We can now rearrange these sub-portfolios by $h$: there are $\binom{N-h-1}{k-1}$ sub-portfolios churned $k$ times whose last churn date is $t=N-h$, and since $h\in[0,N-k]$, we can rewrite:

$\binom{N}{k}\equiv \sum_{h=0}^{N-k}\binom{N-h-1}{k-1}$

From which follows

$P_N \equiv P_0(1+g)^N(\sum_{k=1}^{N}\sum_{h=0}^{N-k}\binom{N-h-1}{k-1}c^k(1-c)^{N-k}+(1-c)^N)$

The last term for that portion that was never churned, and now we can rearrange the sum to show

$P_N \equiv P_0(1+g)^N(\sum_{h=0}^{N-1}\sum_{k=1}^{N-h}\binom{N-h-1}{k-1}c^k(1-c)^{N-k}+(1-c)^N)$

And so there is a fraction $\sum_{k=1}^{N-h}\binom{N-h-1}{k-1}c^k(1-c)^{N-k}$ of the portfolio which was last churned at $t=N-h$, and has a holding period of $h+1$ as seen from $T=N+1$ with cumulative growth $G_h=(1+g)^{h+1}-1$ (this is your capital gain).

There is also a fraction $(1-c)^N$ which has been held for $T+1$ periods, and never churned.

And we have $\mathbb{E}(C_{N+1})=\sum_{h=0}^{N-1}G_h\sum_{k=1}^{N-h}\binom{N-h-1}{k-1}c^k(1-c)^{N-k}+G_N(1-c)^N$.

$\mathbb{E}(C_{N+1})$ is the expected capital gain of any randomly sampled portion of our portfolio at $T=N+1$ and in particular of the portion $c$ we churn on that date.

Now for some numerical examples:

  • $N=10, g=3\%, c=0\%, \mathbb{E}(C_{N+1})= 38.42\% = (1+3\%)^{11}$
  • $N=10, g=3\%, c=100\%, \mathbb{E}(C_{N+1})=3\%$
  • $N=10, g=3\%, c=10\%, \mathbb{E}(C_{N+1})=23.24\%$

Yes, there are sound ways to address this problem. And, depending on the level of realism required and your goals, you will need to think a lot more to devise an acceptable strategy.

Bird's eye view

Let us first make the assumption that each asset indeed has exactly the same growth, each period. Even in this most simple case you can follow different strategies for profit realisation. Two possible (extreme) strategies are

  1. Always sell the "young" assets first
  2. Always sell the "old" assets first.

Strategy 1) will lead to early low taxation of gains, while strategy 2) will lead to high taxation early on. But note that in strategy 1) your untaxed yet accrued profits will increase much more than for strategy 2). And unless you want to run your fund for all eternity pushing forward higher and higher unrealised gains, all your accrued profits have to be realised at some point in time. This means whatever your strategy, it will mainly shape the emergence of tax over time.That said, this can make a big difference with progressive tax rates and non-zero time value of money. To decide even between those two simple strategies, both items (discount rate and tax brackets) need to be incorporated into your model.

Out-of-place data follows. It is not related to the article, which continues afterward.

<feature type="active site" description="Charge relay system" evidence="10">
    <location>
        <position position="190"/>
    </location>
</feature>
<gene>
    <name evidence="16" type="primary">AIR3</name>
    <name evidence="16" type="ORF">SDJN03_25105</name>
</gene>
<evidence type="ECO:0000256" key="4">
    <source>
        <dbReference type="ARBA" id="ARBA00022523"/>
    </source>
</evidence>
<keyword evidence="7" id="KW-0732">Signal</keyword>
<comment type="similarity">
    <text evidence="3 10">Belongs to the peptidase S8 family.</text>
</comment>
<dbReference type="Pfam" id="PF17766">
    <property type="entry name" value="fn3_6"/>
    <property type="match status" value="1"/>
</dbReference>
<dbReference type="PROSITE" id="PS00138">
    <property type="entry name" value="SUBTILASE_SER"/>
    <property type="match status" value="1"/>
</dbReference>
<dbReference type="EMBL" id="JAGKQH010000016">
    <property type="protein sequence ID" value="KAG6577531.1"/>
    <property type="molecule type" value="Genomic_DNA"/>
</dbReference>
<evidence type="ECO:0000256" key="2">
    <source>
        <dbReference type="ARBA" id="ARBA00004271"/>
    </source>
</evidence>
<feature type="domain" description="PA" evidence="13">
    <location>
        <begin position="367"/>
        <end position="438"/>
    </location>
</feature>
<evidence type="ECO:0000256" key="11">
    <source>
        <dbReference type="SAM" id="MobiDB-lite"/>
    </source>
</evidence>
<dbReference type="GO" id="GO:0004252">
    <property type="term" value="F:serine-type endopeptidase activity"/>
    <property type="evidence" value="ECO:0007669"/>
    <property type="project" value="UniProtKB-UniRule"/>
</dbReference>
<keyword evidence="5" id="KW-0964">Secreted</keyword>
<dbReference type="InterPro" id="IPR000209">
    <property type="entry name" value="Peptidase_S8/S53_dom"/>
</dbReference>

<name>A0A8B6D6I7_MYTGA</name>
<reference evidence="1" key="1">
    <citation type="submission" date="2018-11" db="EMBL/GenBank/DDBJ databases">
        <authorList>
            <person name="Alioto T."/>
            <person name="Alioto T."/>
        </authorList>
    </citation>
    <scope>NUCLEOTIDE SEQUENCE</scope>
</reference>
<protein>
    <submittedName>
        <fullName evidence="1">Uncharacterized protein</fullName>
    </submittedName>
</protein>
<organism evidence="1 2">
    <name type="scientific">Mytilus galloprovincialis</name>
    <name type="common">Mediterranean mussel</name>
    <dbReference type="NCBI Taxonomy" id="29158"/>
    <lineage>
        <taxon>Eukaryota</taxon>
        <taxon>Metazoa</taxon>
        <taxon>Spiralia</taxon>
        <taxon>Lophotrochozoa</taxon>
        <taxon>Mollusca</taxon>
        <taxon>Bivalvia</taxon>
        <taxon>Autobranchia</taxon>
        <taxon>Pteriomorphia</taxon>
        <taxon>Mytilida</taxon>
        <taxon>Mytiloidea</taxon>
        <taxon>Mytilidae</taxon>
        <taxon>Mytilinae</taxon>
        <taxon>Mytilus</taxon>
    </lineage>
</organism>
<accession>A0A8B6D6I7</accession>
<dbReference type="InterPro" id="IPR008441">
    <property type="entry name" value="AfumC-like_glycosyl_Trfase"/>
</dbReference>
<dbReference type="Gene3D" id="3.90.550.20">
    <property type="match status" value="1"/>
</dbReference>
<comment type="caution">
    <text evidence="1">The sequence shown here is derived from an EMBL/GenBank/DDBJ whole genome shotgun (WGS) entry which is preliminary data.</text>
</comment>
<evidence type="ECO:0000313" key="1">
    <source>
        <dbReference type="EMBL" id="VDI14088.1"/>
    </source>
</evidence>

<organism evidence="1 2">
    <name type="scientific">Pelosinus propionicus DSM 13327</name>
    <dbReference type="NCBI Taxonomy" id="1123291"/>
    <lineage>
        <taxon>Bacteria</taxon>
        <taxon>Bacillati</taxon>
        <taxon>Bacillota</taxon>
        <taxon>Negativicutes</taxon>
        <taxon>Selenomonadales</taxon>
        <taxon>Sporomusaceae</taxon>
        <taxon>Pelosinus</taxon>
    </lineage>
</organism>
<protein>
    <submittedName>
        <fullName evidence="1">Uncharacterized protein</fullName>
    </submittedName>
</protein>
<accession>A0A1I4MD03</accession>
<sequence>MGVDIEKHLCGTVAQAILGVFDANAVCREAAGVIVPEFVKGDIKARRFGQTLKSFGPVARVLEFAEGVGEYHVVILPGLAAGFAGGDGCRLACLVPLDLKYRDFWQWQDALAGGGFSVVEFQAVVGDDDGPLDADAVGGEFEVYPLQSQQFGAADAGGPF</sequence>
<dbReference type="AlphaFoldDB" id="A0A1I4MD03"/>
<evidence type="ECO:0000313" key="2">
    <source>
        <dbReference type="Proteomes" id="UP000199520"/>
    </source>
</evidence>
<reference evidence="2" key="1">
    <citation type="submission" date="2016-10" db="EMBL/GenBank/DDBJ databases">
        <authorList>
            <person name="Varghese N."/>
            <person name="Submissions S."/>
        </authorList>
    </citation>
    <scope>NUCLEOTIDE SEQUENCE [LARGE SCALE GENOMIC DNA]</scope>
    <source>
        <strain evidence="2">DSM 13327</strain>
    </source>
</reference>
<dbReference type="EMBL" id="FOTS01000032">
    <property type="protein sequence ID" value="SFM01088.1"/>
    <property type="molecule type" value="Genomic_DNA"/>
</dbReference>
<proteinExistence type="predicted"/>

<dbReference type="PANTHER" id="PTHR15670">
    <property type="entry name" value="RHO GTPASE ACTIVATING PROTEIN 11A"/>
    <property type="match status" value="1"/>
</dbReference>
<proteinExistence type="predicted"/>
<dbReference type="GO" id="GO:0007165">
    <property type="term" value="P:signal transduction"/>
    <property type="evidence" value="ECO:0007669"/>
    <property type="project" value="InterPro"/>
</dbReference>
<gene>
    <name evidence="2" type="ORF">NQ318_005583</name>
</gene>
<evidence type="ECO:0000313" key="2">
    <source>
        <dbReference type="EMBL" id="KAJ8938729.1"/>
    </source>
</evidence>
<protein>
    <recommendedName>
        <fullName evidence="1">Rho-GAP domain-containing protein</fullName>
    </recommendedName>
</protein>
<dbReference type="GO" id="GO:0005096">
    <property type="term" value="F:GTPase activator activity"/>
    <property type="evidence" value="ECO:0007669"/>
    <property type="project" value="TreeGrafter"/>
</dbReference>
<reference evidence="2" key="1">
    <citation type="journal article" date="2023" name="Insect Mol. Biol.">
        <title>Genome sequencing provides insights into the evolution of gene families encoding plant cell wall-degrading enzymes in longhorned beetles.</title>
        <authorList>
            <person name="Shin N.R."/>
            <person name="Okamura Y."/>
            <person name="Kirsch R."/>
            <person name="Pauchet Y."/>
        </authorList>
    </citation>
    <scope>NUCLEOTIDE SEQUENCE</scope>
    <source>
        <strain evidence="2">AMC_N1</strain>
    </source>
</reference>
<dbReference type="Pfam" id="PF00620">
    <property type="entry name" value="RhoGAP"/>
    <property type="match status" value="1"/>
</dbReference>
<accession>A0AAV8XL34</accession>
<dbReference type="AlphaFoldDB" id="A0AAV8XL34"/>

Details on the two strategies

It is not difficult to develop the tax payments for the two simple strategies above, when you assume that you start fresh, i.e. all assets in the portfolio have zero age. In the young-assets-first strategy, you sell exactly the same $c$ percent of assets each period. This means you realise each period exactly $c g$ while the rest $(1 - c)$ of the portfolio will go on accruing happily until the day of final reckoning.

Only slightly more complicated is the case of old-assets-first. Let us assume for simplicity that $c=0.1$. Then you will sell over the first ten periods assets of age $1, 2, \ldots, 10$ periods until all assets are sold which were initially in your portfolio. From then on you will only sell assets of age $10$ with an according taxable gain.

Between these two extreme approaches lies the random strategy, where you pick $c$ percent of assets at random. For each asset, this means that it is being sold in any period with probability $c$. Using Excel you can then calculate the probability weighted time the assets from a cohort stay in your portfolio. (Assuming 10% again, it is 1 period for the 10% assets sold in the first period, it is 2 for the 9% = 10% * (1 - 10%) assets sold in the second period and so on.) With this calculation you can verify that the expected survival time and hence the average age of an asset when randomly sold is $\frac{1}{c}$. This is exactly the same time as for the old-assets-first strategy, once it reaches the steady state after all initial assets are sold.

Non-constant gains

The real fun and room for optimisation starts of course only when you leave unrealistic assumptions such as constant gains. If your gains are volatile, your opportunities are endless, since you can then net gains with losses and do all kinds of things. Of course it is necessary to specify the return (and all other) assumptions in detail. Such strategies can then be modelled and optimised by Monte-Carlo simulation.